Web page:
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Teachers are the primary implementers of social and emotional learning (SEL) programs. Their beliefs about SEL likely influence program delivery, evaluation, and outcomes. A simple tool for measuring these beliefs could be used by school administrators to determine school readiness for SEL programming and by researchers to better understand teacher variables that impact implementation fidelity and program outcomes. In a two-phase study, we developed and then validated a parsimonious measure of teachers' beliefs about SEL. In Phase 1, survey items were administered to 935 teachers and subjected to both exploratory and confirmatory factor analysis, resulting in three reliable scales pertaining to teachers' "comfort" with teaching SEL, "commitment" to learning about SEL, and perceptions about whether their school "culture" supports SEL. Phase 2 provided evidence for the concurrent and predictive validity of the scales with a subsample of teachers implementing an SEL program as part of a randomized controlled trial. The discussion focuses on the value of measuring teachers' beliefs about SEL from both researcher and practitioner perspectives. (Contains 1 note, 3 tables, and 1 figure.)

A pre- and post-test quasi-experimental design was used to test the impact of a 30-week, theoretically-based social and emotional learning (SEL) curriculum, The RULER Feeling Words Curriculum ("RULER"), on the academic performance and social and emotional competence of 5th and 6th grade students (N = 273) in fifteen classrooms in three schools. Academic performance was assessed by report card grades. Social and emotional competence was assessed with teacher reports of student behavior. Students in classrooms integrating RULER had higher year-end grades and higher teacher ratings of social and emotional competence (e.g., leadership, social skills, and study skills) compared to students in the comparison group. This study provides preliminary empirical evidence that SEL programs like RULER improve important student outcomes. (Contains 4 tables.)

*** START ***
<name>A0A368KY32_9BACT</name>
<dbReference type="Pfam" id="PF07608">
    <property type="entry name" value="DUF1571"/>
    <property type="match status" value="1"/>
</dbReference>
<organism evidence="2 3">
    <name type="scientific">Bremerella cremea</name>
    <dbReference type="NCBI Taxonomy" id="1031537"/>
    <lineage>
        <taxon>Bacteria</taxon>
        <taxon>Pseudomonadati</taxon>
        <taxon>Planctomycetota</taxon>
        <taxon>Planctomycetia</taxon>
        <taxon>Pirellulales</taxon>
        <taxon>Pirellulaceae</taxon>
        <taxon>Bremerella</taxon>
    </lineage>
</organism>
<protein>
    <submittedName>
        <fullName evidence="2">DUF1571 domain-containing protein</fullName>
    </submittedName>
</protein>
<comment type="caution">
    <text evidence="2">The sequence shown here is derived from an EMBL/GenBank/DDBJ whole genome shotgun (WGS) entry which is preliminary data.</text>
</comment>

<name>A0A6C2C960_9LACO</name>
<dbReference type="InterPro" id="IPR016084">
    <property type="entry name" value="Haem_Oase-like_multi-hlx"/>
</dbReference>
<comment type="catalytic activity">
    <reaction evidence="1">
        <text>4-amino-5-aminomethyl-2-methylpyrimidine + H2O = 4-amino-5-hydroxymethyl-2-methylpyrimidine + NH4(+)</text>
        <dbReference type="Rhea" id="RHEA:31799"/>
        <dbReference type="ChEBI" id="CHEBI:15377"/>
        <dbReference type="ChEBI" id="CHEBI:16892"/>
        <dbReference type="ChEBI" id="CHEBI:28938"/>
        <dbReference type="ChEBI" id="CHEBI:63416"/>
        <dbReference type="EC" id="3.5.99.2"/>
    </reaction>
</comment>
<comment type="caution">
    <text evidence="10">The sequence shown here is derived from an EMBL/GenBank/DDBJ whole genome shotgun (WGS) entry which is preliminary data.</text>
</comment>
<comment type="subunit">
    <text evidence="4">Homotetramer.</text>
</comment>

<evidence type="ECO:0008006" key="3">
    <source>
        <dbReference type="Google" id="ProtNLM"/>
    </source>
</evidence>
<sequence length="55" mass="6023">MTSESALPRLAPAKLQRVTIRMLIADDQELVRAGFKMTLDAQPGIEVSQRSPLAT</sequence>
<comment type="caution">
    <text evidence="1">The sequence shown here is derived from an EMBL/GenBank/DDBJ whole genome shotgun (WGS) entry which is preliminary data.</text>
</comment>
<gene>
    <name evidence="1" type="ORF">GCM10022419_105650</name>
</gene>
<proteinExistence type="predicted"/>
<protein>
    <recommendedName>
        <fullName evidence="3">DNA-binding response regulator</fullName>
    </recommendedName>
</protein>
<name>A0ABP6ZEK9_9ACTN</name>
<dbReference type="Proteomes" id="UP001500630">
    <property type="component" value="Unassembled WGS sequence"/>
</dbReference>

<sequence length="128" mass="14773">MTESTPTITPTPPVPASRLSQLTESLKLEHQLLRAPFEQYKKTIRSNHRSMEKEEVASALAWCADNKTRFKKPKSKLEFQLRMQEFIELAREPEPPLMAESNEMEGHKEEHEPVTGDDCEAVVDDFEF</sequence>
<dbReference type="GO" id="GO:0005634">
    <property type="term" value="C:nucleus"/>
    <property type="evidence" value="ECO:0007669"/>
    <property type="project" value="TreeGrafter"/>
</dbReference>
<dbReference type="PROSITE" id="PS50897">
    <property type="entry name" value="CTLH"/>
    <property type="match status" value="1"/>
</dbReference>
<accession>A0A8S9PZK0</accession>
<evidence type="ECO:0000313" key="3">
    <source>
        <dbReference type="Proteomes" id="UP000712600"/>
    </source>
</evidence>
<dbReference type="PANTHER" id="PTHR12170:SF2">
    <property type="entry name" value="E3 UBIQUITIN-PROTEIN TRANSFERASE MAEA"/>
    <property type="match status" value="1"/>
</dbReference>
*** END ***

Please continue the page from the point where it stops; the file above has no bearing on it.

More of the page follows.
This study examined how training, dosage, and implementation quality of a social and emotional learning program, The RULER Approach, were related to students' social and emotional competencies. There were no main effects for any of the variables on student outcomes, but students had more positive outcomes when their teachers (a) attended more trainings and taught more lessons, and (b) were classified as either moderate- or high-quality program implementers. Student outcomes were more negative when their teachers were classified as low-quality implementers who also attended more trainings and taught more lessons. Post hoc analyses revealed that low-quality implementers felt less efficacious about their overall teaching than high-quality implementers. The discussion focuses on the importance of assessing the interaction of training and implementation variables when examining the effect of social and emotional learning programs. (Contains 3 tables.)